Geeks are the ultimate individualists. They move to their own choreography, selecting their tastes and actions not by what is popular or conventional, but by what truly moves them. They have nothing but the lowest contempt for the world of the mundanes, laughing snarkily to themselves at what the norms find relevant and interesting.
Or so they would have you believe.
The truth of the matter is, they crave the acceptance of the outside world, and revel in it when they have it. They need for the rest of the world to recognize and understand that their geeky interests are actually very important and meaningful.
The first piece of evidence to support this statement is the cottage industry that has arisen in pop culture “philosophy” books. These books assure the reader that, for example, Buffy the Vampire Slayer isn’t just a TV show about a teenaged girl who kicks vampires, it’s a work of organized thought on par with Kant and Kierkegaard. Other geek-related topics you can learn the philosophy of include The Lord of the Rings, Star Wars, Battlestar Galactica, Superheroes, The Matrix, Star Trek, The Legend of Zelda, and, of course, Monty Python (geeks never get tired of pointing out the college degrees of the Python members). As these books often consist of several essays by academic types, they are used to show that these things “are studied in college classes,” a boast that ignores the fact that, in the post-postmodern era, anything is studied in college classes. Every so often a call for papers will go out on some geek subject (Buffy the Vampire Slayer seems to be a perennial favorite) that will fire up geeks with excitement and pride over the fact that academia is seeing the true depths of the phenomenon. (Academia, incidentally, is not overly impressed with job applicants who have such presentations on their CVs.)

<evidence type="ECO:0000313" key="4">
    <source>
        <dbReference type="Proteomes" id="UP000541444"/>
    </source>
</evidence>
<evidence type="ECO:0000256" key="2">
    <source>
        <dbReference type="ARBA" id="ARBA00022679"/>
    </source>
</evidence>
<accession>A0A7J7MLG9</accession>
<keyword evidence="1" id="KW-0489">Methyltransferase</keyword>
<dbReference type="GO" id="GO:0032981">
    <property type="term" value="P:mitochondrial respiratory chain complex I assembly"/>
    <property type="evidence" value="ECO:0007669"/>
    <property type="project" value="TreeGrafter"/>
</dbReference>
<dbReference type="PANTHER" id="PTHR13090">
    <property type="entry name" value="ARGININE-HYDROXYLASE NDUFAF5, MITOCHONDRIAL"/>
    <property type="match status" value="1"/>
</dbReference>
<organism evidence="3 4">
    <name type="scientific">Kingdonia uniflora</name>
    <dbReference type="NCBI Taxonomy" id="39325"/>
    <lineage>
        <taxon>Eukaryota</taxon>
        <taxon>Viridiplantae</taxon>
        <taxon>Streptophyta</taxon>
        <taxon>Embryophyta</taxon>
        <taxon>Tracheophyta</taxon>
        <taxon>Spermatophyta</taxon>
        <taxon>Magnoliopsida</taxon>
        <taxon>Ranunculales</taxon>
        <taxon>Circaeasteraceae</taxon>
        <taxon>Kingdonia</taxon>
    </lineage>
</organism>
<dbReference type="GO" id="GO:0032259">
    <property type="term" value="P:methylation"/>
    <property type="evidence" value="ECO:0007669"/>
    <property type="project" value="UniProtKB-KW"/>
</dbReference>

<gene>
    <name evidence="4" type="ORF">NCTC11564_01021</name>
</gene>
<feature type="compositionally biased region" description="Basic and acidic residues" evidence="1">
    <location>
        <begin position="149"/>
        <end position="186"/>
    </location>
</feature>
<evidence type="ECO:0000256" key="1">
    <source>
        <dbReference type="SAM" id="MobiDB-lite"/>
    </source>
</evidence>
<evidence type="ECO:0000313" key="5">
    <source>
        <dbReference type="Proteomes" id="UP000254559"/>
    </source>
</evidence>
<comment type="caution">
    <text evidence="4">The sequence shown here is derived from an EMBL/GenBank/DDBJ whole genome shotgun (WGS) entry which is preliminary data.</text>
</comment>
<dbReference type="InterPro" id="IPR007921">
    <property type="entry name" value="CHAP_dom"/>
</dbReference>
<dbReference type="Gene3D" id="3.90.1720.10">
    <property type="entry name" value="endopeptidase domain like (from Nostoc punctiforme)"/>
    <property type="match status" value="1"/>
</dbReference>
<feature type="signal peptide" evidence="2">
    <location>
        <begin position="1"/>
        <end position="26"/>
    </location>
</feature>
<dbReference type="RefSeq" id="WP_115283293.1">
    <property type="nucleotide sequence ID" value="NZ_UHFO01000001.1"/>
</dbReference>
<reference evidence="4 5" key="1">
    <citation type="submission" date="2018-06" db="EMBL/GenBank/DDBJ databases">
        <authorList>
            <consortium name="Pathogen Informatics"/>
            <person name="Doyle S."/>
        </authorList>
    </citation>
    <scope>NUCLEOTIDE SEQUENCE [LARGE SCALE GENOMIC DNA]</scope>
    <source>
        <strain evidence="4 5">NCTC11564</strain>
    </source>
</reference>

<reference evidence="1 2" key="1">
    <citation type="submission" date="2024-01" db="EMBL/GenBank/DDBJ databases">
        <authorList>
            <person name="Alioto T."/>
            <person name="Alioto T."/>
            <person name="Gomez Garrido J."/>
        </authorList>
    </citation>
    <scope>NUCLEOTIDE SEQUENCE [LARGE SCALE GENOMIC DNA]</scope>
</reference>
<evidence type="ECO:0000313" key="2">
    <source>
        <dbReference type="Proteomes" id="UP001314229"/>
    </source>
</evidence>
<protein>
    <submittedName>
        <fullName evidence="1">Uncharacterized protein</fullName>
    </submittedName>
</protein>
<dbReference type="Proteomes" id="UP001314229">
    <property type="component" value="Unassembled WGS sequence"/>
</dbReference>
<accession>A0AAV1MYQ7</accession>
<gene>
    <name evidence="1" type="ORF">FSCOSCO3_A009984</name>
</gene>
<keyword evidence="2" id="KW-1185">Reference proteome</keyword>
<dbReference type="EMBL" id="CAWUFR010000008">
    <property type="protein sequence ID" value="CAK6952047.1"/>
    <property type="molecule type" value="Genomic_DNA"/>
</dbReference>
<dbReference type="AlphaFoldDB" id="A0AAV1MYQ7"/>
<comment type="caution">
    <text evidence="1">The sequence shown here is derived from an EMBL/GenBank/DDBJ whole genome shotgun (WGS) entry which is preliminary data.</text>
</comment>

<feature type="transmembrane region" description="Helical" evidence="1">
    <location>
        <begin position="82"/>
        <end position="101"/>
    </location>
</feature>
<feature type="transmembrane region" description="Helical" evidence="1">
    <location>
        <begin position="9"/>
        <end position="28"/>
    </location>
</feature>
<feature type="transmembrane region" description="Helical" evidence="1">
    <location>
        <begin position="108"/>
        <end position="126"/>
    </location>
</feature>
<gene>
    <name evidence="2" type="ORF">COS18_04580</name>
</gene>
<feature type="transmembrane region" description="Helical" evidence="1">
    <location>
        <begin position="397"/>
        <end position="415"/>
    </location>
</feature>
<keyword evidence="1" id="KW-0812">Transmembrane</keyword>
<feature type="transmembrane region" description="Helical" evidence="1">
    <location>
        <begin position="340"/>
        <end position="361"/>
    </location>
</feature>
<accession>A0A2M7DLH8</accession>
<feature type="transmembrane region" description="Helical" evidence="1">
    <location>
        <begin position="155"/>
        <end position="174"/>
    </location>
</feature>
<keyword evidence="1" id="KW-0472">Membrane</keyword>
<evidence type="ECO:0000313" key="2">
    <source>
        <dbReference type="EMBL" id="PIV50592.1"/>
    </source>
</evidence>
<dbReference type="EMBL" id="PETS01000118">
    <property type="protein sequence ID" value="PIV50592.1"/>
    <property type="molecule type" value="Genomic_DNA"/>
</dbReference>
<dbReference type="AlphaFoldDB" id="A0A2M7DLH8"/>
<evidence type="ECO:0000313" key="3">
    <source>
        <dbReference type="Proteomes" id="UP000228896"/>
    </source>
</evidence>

There is also a lot of commotion in the geek world when a previously “fringe” interest suddenly hits the mainstream news sources. A television show such as “The X-Files” will suddenly be hailed by a mainstream magazine, for example. Perhaps a well-known actor will reveal that he plays Dungeons and Dragons. If it’s a slow news days and the newspapers suddenly take an interest in one of the many universe-changing events going on in the comics, it’s evidence that comic books are still important to the outside world. Or it may be something as simple as a genre movie doing particularly well with a general audience at the box office. Geeks who dismiss popularity as a sign of mediocrity will be quick to cite that same popularity as evidence of quality if it’s something of their own.
And if some kind of official recognition is involved, look out! Should The Dark Knight get nominated for an Academy Award, geeks will suddenly recognize how important and relevant an Oscar win is. And, in perhaps the most famous example of geeks accepting the judgment of the outside world, they never get tired of reminding you how the comic book Maus “won the Pulitzer Prize” (which is an oft-repeated yet somewhat sketchy claim.) If the outside world wants to hand an award to the geek world, the geeks will fall over themselves accepting it.
Geeks talk a good game about not caring what other people think, but even more than the acceptance of other geeks they crave acceptance by the mainstream. Other geeks sharing an interest in something they are into merely gives them someone to measure the lengths and depths of their fandom against. Acceptance by non-geeks assures them that not only do you like this thing I’ve devoted significant portions of my life to, but you like me as well. It’s often interpreted as some kind of conversion of the regular folks when in fact it’s a chance for the geek to breathe the rarified air of the conventional world.
Geeks desperately want the entire world to love what they love and to love them, and this is why geeks LOVE mainstream acceptance.